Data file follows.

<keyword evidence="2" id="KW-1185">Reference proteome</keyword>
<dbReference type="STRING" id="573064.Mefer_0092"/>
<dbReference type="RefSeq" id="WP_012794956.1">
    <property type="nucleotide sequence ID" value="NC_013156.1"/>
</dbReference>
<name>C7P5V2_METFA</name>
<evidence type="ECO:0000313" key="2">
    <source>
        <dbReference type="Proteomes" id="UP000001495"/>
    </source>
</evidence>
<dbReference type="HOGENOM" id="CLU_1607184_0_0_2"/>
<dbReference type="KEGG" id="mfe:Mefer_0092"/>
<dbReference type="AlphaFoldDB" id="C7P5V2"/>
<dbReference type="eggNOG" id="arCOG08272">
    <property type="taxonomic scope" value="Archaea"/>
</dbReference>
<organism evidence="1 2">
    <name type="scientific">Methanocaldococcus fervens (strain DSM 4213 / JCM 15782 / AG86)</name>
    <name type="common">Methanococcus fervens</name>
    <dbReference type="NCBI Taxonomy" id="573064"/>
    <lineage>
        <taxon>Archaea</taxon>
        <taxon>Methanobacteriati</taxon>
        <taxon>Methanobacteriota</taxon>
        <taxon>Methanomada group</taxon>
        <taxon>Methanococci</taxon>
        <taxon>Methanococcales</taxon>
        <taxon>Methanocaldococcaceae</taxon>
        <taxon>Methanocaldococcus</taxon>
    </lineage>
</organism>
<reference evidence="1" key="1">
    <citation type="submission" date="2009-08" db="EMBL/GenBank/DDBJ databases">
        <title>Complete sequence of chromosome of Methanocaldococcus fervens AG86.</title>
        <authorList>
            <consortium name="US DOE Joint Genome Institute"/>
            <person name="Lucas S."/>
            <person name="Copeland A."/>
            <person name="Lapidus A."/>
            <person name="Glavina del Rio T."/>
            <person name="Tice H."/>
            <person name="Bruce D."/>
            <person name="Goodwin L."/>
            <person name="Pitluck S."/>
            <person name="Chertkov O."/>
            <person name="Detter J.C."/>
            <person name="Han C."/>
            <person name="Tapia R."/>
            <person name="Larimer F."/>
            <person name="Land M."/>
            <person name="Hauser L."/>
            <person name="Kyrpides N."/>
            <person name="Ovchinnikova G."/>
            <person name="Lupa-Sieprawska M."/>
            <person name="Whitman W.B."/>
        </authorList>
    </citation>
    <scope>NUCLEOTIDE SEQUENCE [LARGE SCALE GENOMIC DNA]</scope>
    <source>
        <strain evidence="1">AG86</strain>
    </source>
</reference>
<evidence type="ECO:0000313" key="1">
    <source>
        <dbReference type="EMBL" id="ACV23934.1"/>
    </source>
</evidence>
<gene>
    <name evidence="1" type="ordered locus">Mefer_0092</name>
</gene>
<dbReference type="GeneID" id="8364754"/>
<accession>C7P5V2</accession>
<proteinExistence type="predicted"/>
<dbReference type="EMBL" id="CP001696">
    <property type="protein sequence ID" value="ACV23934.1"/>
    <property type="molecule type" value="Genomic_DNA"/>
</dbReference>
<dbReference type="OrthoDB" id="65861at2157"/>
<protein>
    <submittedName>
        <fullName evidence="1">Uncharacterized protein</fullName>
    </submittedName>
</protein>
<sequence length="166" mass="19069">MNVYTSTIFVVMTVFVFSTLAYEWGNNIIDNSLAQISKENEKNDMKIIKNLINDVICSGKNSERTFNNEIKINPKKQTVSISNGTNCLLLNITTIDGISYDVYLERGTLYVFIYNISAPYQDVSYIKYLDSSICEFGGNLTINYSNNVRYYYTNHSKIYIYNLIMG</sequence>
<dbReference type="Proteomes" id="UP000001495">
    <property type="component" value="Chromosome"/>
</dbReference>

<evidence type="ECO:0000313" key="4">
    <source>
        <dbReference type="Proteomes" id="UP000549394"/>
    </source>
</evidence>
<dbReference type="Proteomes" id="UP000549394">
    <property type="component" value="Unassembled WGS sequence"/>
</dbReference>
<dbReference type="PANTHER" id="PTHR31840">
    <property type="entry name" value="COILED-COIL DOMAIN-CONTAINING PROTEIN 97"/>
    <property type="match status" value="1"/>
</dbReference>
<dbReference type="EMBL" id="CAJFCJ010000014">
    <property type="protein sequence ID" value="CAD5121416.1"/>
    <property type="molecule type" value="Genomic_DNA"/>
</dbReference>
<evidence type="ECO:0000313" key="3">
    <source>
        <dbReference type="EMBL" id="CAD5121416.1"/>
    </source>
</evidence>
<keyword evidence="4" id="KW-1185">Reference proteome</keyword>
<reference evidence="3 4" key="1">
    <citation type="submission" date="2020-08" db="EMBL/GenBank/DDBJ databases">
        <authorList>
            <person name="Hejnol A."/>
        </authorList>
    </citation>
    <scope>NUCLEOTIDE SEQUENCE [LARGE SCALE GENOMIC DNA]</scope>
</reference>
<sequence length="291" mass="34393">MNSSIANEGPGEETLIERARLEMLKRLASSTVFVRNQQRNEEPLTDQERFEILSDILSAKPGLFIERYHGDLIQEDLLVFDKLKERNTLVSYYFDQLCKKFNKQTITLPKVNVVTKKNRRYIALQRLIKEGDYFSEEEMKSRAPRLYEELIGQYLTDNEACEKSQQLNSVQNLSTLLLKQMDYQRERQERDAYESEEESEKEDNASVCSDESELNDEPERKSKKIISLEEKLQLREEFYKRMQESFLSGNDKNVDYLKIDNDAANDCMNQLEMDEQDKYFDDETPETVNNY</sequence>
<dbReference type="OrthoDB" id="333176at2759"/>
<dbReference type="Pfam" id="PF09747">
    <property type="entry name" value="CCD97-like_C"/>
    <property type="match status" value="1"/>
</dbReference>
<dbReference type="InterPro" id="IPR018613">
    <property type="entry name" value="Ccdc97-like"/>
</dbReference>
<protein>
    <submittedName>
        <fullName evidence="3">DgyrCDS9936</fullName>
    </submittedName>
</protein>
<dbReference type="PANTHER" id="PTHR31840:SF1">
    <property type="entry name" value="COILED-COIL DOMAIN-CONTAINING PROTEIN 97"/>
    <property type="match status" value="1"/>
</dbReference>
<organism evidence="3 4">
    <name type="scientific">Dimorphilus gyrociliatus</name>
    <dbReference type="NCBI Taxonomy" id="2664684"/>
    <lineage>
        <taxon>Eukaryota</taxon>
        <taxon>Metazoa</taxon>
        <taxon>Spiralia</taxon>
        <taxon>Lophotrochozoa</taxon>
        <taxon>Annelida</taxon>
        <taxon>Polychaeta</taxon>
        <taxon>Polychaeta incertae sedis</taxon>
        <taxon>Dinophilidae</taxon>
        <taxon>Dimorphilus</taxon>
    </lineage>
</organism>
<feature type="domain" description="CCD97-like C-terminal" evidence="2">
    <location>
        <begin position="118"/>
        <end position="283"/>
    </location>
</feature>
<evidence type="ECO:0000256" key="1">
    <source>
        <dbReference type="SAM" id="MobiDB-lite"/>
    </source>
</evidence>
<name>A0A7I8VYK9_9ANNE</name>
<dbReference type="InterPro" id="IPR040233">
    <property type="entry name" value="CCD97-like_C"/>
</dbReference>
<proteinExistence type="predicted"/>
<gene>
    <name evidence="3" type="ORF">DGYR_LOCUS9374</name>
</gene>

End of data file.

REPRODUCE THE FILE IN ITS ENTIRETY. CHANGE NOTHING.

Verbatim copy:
<keyword evidence="2" id="KW-1185">Reference proteome</keyword>
<dbReference type="STRING" id="573064.Mefer_0092"/>
<dbReference type="RefSeq" id="WP_012794956.1">
    <property type="nucleotide sequence ID" value="NC_013156.1"/>
</dbReference>
<name>C7P5V2_METFA</name>
<evidence type="ECO:0000313" key="2">
    <source>
        <dbReference type="Proteomes" id="UP000001495"/>
    </source>
</evidence>
<dbReference type="HOGENOM" id="CLU_1607184_0_0_2"/>
<dbReference type="KEGG" id="mfe:Mefer_0092"/>
<dbReference type="AlphaFoldDB" id="C7P5V2"/>
<dbReference type="eggNOG" id="arCOG08272">
    <property type="taxonomic scope" value="Archaea"/>
</dbReference>
<organism evidence="1 2">
    <name type="scientific">Methanocaldococcus fervens (strain DSM 4213 / JCM 15782 / AG86)</name>
    <name type="common">Methanococcus fervens</name>
    <dbReference type="NCBI Taxonomy" id="573064"/>
    <lineage>
        <taxon>Archaea</taxon>
        <taxon>Methanobacteriati</taxon>
        <taxon>Methanobacteriota</taxon>
        <taxon>Methanomada group</taxon>
        <taxon>Methanococci</taxon>
        <taxon>Methanococcales</taxon>
        <taxon>Methanocaldococcaceae</taxon>
        <taxon>Methanocaldococcus</taxon>
    </lineage>
</organism>
<reference evidence="1" key="1">
    <citation type="submission" date="2009-08" db="EMBL/GenBank/DDBJ databases">
        <title>Complete sequence of chromosome of Methanocaldococcus fervens AG86.</title>
        <authorList>
            <consortium name="US DOE Joint Genome Institute"/>
            <person name="Lucas S."/>
            <person name="Copeland A."/>
            <person name="Lapidus A."/>
            <person name="Glavina del Rio T."/>
            <person name="Tice H."/>
            <person name="Bruce D."/>
            <person name="Goodwin L."/>
            <person name="Pitluck S."/>
            <person name="Chertkov O."/>
            <person name="Detter J.C."/>
            <person name="Han C."/>
            <person name="Tapia R."/>
            <person name="Larimer F."/>
            <person name="Land M."/>
            <person name="Hauser L."/>
            <person name="Kyrpides N."/>
            <person name="Ovchinnikova G."/>
            <person name="Lupa-Sieprawska M."/>
            <person name="Whitman W.B."/>
        </authorList>
    </citation>
    <scope>NUCLEOTIDE SEQUENCE [LARGE SCALE GENOMIC DNA]</scope>
    <source>
        <strain evidence="1">AG86</strain>
    </source>
</reference>
<evidence type="ECO:0000313" key="1">
    <source>
        <dbReference type="EMBL" id="ACV23934.1"/>
    </source>
</evidence>
<gene>
    <name evidence="1" type="ordered locus">Mefer_0092</name>
</gene>
<dbReference type="GeneID" id="8364754"/>
<accession>C7P5V2</accession>
<proteinExistence type="predicted"/>
<dbReference type="EMBL" id="CP001696">
    <property type="protein sequence ID" value="ACV23934.1"/>
    <property type="molecule type" value="Genomic_DNA"/>
</dbReference>
<dbReference type="OrthoDB" id="65861at2157"/>
<protein>
    <submittedName>
        <fullName evidence="1">Uncharacterized protein</fullName>
    </submittedName>
</protein>
<sequence length="166" mass="19069">MNVYTSTIFVVMTVFVFSTLAYEWGNNIIDNSLAQISKENEKNDMKIIKNLINDVICSGKNSERTFNNEIKINPKKQTVSISNGTNCLLLNITTIDGISYDVYLERGTLYVFIYNISAPYQDVSYIKYLDSSICEFGGNLTINYSNNVRYYYTNHSKIYIYNLIMG</sequence>
<dbReference type="Proteomes" id="UP000001495">
    <property type="component" value="Chromosome"/>
</dbReference>

<evidence type="ECO:0000313" key="4">
    <source>
        <dbReference type="Proteomes" id="UP000549394"/>
    </source>
</evidence>
<dbReference type="Proteomes" id="UP000549394">
    <property type="component" value="Unassembled WGS sequence"/>
</dbReference>
<dbReference type="PANTHER" id="PTHR31840">
    <property type="entry name" value="COILED-COIL DOMAIN-CONTAINING PROTEIN 97"/>
    <property type="match status" value="1"/>
</dbReference>
<dbReference type="EMBL" id="CAJFCJ010000014">
    <property type="protein sequence ID" value="CAD5121416.1"/>
    <property type="molecule type" value="Genomic_DNA"/>
</dbReference>
<evidence type="ECO:0000313" key="3">
    <source>
        <dbReference type="EMBL" id="CAD5121416.1"/>
    </source>
</evidence>
<keyword evidence="4" id="KW-1185">Reference proteome</keyword>
<reference evidence="3 4" key="1">
    <citation type="submission" date="2020-08" db="EMBL/GenBank/DDBJ databases">
        <authorList>
            <person name="Hejnol A."/>
        </authorList>
    </citation>
    <scope>NUCLEOTIDE SEQUENCE [LARGE SCALE GENOMIC DNA]</scope>
</reference>
<sequence length="291" mass="34393">MNSSIANEGPGEETLIERARLEMLKRLASSTVFVRNQQRNEEPLTDQERFEILSDILSAKPGLFIERYHGDLIQEDLLVFDKLKERNTLVSYYFDQLCKKFNKQTITLPKVNVVTKKNRRYIALQRLIKEGDYFSEEEMKSRAPRLYEELIGQYLTDNEACEKSQQLNSVQNLSTLLLKQMDYQRERQERDAYESEEESEKEDNASVCSDESELNDEPERKSKKIISLEEKLQLREEFYKRMQESFLSGNDKNVDYLKIDNDAANDCMNQLEMDEQDKYFDDETPETVNNY</sequence>
<dbReference type="OrthoDB" id="333176at2759"/>
<dbReference type="Pfam" id="PF09747">
    <property type="entry name" value="CCD97-like_C"/>
    <property type="match status" value="1"/>
</dbReference>
<dbReference type="InterPro" id="IPR018613">
    <property type="entry name" value="Ccdc97-like"/>
</dbReference>
<protein>
    <submittedName>
        <fullName evidence="3">DgyrCDS9936</fullName>
    </submittedName>
</protein>
<dbReference type="PANTHER" id="PTHR31840:SF1">
    <property type="entry name" value="COILED-COIL DOMAIN-CONTAINING PROTEIN 97"/>
    <property type="match status" value="1"/>
</dbReference>
<organism evidence="3 4">
    <name type="scientific">Dimorphilus gyrociliatus</name>
    <dbReference type="NCBI Taxonomy" id="2664684"/>
    <lineage>
        <taxon>Eukaryota</taxon>
        <taxon>Metazoa</taxon>
        <taxon>Spiralia</taxon>
        <taxon>Lophotrochozoa</taxon>
        <taxon>Annelida</taxon>
        <taxon>Polychaeta</taxon>
        <taxon>Polychaeta incertae sedis</taxon>
        <taxon>Dinophilidae</taxon>
        <taxon>Dimorphilus</taxon>
    </lineage>
</organism>
<feature type="domain" description="CCD97-like C-terminal" evidence="2">
    <location>
        <begin position="118"/>
        <end position="283"/>
    </location>
</feature>
<evidence type="ECO:0000256" key="1">
    <source>
        <dbReference type="SAM" id="MobiDB-lite"/>
    </source>
</evidence>
<name>A0A7I8VYK9_9ANNE</name>
<dbReference type="InterPro" id="IPR040233">
    <property type="entry name" value="CCD97-like_C"/>
</dbReference>
<proteinExistence type="predicted"/>
<gene>
    <name evidence="3" type="ORF">DGYR_LOCUS9374</name>
</gene>